[ntp:questions] Re: improving WWVB reception

Tweetldee dgmason99 at att99.net
Wed Aug 6 01:15:08 UTC 2003


"Charles Schuler" <charlesschuler at comcast.net> wrote in message
news:bgoemd$33t$1 at xuxa.iecc.com...
>
> > Well, it would be if it worked.  The clock synchronizes with WWVB
> > every night, and I had it working on my engineering bench.  But with
> > it mounted on my air studio wall, it won't sync.  I've tried three
> > different positions -- mounted flat on west, north and east walls.  In
> > each position, I left it there for about a week to see if it would
> > sync.
> >
> > I'm in Atlanta, so WWVB is generally west from me.  I don't know how
> > the internal antenna element is oriented, but I assume it's parallel
> > to the big flat dimension of the clock, so either east or west should
> > have worked best.  Obviously the building is attenuating the signal,
> > but I really want it to work in that room, so I've got to find a way
> > to improve the signal reception without moving the clock much from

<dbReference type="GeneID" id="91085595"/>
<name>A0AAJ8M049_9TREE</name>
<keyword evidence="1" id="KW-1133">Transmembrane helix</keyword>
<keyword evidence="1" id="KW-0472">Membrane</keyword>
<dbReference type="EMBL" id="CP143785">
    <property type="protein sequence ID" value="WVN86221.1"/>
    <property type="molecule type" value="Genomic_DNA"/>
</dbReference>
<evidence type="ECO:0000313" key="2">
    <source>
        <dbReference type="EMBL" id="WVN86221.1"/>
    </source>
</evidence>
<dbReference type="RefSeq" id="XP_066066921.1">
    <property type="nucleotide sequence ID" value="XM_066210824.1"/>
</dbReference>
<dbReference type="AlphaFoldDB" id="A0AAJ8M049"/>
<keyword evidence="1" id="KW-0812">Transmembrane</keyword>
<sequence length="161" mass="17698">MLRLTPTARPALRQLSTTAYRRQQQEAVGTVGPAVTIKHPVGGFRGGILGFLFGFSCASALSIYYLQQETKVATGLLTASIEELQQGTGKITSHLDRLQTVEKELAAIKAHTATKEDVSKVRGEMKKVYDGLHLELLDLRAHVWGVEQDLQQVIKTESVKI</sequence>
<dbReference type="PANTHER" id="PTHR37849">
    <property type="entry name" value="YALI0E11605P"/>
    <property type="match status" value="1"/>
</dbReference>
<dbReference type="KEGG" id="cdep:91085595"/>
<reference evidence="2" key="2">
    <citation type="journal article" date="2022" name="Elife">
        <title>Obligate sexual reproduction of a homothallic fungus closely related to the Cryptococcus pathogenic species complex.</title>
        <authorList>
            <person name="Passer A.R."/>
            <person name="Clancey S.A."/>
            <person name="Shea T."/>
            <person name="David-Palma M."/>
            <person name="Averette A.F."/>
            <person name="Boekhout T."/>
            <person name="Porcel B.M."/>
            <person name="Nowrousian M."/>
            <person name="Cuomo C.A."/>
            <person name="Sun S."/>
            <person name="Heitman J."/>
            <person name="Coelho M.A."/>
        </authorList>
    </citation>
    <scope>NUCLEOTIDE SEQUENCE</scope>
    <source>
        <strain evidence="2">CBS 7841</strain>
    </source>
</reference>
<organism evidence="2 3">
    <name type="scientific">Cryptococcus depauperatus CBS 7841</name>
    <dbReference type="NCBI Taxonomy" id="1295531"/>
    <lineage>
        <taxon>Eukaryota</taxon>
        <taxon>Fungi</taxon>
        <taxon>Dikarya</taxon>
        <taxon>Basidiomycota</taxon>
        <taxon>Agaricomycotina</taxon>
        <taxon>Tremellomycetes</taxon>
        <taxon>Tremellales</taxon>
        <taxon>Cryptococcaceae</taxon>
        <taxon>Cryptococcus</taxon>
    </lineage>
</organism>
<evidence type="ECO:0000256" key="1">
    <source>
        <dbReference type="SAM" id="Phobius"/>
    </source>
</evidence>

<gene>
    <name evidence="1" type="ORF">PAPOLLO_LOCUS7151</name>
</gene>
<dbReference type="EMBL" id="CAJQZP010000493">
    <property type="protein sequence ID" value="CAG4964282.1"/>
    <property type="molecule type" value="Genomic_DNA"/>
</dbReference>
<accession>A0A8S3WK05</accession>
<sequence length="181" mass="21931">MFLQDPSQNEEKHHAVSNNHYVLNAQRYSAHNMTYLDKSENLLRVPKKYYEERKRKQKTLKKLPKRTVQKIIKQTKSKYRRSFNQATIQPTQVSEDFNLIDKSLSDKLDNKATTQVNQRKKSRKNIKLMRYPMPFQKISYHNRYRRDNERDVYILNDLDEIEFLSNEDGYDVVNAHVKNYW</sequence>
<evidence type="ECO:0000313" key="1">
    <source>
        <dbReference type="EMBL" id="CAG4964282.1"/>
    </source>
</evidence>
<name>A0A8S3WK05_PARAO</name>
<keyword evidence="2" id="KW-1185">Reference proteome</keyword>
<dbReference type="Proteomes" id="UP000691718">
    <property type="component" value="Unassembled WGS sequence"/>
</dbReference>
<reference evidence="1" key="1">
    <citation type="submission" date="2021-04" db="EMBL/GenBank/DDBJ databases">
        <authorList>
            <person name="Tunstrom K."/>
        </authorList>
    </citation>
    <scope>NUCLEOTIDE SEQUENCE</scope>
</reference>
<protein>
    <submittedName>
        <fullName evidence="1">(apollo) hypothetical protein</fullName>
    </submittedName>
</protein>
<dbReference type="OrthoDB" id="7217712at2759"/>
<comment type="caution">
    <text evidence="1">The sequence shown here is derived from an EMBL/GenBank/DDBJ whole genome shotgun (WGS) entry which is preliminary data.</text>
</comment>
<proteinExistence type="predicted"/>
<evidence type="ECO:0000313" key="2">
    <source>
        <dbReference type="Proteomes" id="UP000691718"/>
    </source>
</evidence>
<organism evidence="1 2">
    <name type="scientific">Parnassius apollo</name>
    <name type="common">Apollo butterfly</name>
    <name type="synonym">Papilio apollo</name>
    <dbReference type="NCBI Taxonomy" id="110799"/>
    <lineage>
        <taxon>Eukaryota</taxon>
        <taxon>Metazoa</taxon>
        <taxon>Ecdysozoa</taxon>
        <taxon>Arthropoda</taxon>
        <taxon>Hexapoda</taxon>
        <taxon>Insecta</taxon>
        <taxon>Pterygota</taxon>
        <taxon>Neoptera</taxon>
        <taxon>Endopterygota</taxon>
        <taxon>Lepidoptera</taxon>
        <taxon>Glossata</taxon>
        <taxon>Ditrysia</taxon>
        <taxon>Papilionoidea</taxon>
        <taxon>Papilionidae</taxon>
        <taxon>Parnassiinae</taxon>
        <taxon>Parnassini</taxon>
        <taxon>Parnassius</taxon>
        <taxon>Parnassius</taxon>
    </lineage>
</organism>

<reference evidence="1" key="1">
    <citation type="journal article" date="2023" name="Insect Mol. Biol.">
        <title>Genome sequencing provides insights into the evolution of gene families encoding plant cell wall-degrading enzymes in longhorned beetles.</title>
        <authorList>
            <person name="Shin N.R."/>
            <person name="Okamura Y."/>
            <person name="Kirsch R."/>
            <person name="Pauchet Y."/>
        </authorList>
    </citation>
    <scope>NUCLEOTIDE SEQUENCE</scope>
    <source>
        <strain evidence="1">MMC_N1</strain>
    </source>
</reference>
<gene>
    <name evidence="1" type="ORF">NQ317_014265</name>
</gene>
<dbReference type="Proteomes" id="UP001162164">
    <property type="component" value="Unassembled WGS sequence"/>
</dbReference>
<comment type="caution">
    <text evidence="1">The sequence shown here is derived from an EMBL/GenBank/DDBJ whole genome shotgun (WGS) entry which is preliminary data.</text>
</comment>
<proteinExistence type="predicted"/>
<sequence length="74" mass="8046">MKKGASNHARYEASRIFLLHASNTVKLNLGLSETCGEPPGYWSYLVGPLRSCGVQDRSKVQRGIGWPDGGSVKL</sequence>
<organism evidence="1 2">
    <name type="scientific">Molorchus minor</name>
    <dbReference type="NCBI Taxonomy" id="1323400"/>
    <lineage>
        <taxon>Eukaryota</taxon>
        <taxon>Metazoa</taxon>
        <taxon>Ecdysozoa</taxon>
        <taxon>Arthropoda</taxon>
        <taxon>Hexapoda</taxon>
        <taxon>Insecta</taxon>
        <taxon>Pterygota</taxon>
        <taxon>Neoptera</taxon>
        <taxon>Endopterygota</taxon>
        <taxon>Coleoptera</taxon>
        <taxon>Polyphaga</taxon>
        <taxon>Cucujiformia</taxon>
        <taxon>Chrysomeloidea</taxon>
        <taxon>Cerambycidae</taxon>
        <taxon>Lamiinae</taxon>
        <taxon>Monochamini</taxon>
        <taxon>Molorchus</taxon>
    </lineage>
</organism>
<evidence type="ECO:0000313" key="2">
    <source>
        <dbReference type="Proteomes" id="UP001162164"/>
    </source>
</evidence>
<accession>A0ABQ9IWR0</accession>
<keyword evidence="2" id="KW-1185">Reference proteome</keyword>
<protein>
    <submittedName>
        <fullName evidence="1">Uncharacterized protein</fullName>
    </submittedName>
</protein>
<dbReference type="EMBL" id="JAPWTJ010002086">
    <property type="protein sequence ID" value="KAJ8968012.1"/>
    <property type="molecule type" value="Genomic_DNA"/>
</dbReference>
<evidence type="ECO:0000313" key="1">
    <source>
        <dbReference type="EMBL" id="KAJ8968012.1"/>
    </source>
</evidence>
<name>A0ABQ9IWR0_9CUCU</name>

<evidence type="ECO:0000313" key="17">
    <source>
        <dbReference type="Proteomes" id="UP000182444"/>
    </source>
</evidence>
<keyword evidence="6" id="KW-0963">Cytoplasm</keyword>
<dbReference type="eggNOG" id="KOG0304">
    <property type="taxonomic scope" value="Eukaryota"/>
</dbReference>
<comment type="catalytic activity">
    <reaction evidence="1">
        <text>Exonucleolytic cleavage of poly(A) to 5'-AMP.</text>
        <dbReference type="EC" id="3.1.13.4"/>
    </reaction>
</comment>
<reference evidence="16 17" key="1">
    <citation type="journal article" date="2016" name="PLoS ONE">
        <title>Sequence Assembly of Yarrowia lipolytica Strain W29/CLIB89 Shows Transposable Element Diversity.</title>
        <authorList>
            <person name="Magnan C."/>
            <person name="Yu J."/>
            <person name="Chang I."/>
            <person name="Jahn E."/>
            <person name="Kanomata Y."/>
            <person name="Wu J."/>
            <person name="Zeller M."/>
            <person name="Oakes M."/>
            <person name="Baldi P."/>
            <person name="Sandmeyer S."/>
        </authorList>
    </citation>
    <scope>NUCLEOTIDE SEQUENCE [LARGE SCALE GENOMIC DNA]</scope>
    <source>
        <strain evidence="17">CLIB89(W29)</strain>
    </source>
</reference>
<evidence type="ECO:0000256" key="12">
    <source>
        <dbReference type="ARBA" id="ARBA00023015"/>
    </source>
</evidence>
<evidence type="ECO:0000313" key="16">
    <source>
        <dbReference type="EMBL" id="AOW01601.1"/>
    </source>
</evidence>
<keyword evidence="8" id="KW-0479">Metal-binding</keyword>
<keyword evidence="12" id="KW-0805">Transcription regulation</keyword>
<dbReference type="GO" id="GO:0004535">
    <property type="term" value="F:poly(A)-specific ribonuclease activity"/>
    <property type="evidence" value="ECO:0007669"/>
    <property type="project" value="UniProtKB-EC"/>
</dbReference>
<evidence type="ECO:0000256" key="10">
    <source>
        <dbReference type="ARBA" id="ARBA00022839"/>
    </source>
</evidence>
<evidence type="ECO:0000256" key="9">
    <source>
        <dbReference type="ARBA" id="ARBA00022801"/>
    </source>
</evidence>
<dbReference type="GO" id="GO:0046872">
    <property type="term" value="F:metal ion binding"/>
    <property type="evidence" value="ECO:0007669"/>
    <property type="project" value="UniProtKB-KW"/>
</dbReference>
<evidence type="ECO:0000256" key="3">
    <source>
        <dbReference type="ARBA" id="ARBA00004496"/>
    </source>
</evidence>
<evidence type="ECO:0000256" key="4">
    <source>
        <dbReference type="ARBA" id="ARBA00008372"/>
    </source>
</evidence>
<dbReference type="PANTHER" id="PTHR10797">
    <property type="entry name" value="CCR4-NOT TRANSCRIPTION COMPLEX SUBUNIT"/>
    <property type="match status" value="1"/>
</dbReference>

> > where it's at.
>
> There are some hints at the NIST website.  I live in Florida and the
> nighttime signal is much better than the daytime signal.  This is also
true
> for Atlanta, but not as much variation as at my location.  One thing that
> helps (sometimes) is to move the clock away from TV receivers and
monitors.
> A 60 kHz antenna is a large beast, so there is nothing simple that you can
> do in that department.
>

I have two of those "atomic" clocks, one at home and one at work.  Both came
with admonitions in the instruction sheet to keep them at least 10 feet away
from any computers, monitors or TV sets.  Naturally, all of these items
generate intense EMI fields around them and would swamp the weak 60KHz
signal from WWVB.
Unless you can satisfy these criteria, or provide an external antenna that
you could couple to the internal antenna of your "atomic" clock, then I'm
afraid you've a couple of boat anchors on your hands.  Your clocks can only
syncronize if they have a signal that is strong enough to allow it to
receive the coded information that it needs to set the clock.  Antenna
placement is critical for these clocks.

-- 
Tweetldee
Tweetldee at att dot net  (Just subsitute the appropriate characters in the
address)

Time is what keeps everything from happening all at once.





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